Here’s an example. Let’s say a company identified high turnover amongst its female management, making it harder to reach their leadership diversity targets. Digging beneath the data to understand female managers’ underlying feelings, beliefs and values, the HR team realised it was because their roles require them to be ‘always on’. This additional out-of-hours stress in turn impacted the time they spend on family, community and wellbeing.

So, with this information, the HR team would work with those managers to redefine their roles, setting some boundaries around work and re-setting expectations amongst senior leadership. Instead of designing jobs for the needs of the business, it focused on individual employee needs at specific life-stages. This is very likely to improve employee productivity, engagement and performance within that cohort – and those managers might be more interested in taking on future leadership roles because they felt valued.

Understanding the individual needs behind EX

It takes more than exit interviews, management assessments and annual pulse surveys to uncover meaningful EX insights like this.

That’s why it’s time to start truly listening to what employees are saying and offer more opportunities to provide feedback frequently. Instead of top-down annual metrics, look for real-time insights.

And just as Customer Experience teams now understand every customer touchpoint is part of a non-linear journey, HR will need to stop packaging its activities into siloed sequential events such as ‘onboarding’ or ‘annual performance reviews'. All these activities build on each other as part of an interconnected employee experience.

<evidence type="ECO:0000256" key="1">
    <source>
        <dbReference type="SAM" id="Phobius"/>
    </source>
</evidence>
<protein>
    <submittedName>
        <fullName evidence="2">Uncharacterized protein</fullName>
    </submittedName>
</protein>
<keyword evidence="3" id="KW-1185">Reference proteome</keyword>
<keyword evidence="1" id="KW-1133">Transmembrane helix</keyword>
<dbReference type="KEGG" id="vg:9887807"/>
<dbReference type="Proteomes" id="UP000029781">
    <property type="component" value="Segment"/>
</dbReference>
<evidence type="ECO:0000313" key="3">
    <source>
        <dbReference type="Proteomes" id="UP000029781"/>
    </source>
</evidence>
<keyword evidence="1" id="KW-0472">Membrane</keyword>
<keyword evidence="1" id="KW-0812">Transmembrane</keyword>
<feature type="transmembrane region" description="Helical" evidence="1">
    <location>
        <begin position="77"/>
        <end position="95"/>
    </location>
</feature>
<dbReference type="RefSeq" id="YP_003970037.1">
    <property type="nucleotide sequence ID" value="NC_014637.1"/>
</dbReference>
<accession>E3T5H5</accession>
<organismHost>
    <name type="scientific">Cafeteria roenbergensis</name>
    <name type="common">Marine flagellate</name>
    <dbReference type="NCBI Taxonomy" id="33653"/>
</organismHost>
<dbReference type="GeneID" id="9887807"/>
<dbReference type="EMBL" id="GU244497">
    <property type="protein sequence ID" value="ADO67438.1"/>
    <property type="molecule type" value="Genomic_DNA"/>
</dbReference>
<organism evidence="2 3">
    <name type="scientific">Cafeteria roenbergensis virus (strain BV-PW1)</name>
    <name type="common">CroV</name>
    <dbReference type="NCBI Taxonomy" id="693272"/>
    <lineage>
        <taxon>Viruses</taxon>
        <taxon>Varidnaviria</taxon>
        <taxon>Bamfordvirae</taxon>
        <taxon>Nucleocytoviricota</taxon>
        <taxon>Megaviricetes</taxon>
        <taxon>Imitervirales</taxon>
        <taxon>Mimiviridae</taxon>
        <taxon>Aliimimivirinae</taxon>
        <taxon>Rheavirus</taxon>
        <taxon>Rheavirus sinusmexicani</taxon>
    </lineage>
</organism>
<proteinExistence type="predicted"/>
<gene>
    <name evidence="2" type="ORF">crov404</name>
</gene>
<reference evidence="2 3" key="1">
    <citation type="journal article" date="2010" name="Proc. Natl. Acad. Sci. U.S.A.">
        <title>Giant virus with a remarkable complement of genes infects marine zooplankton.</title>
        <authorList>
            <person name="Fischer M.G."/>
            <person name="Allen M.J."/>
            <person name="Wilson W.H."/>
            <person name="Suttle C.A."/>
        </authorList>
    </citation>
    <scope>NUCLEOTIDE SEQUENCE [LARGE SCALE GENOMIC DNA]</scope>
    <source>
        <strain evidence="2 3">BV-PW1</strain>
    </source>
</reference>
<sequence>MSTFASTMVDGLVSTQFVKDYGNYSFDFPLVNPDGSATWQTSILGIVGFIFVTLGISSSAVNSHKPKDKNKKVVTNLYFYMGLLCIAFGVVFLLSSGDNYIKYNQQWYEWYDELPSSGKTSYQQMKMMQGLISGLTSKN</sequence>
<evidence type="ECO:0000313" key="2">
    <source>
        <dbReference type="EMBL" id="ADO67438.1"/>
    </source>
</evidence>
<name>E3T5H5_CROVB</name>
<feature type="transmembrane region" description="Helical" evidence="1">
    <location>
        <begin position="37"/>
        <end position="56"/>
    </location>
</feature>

EX is always on and impacted by every interaction at work. Because it’s about people – not just data collection and analysis.

Designing a great employee experience starts by understanding your employees’ needs and wants, and then applying them within this framework.

The 5 Cs of EX success

1. Clarity: Define how your EX program supports your strategy and business outcomes.

2. Commitment: Build agreement on the purpose and objectives of your EX strategy – what role will leaders and other stakeholders play?

3. Content: Design the right tools to measure and monitor feedback as part of broader change.

4. Cadence: Set a listening schedule that fits with your organization’s culture and capacity to act on feedback.

5. Control: Make sure your governance reflects the organization’s need for centralization and control.

Highly skilled people have many options. They can work for you, they can work for your competitors – or they might even work for themselves. Ultimately, the decision will come down to what they think it will be like to work with your organization. By investing energy and resources into their experience, you will have an advantage when it comes to finding, attracting, and retaining the right talent.

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[1] Close The Employee Experience Gap, Forrester Consulting Thought Leadership Paper

[2] Close The Employee Experience Gap, Forrester Consulting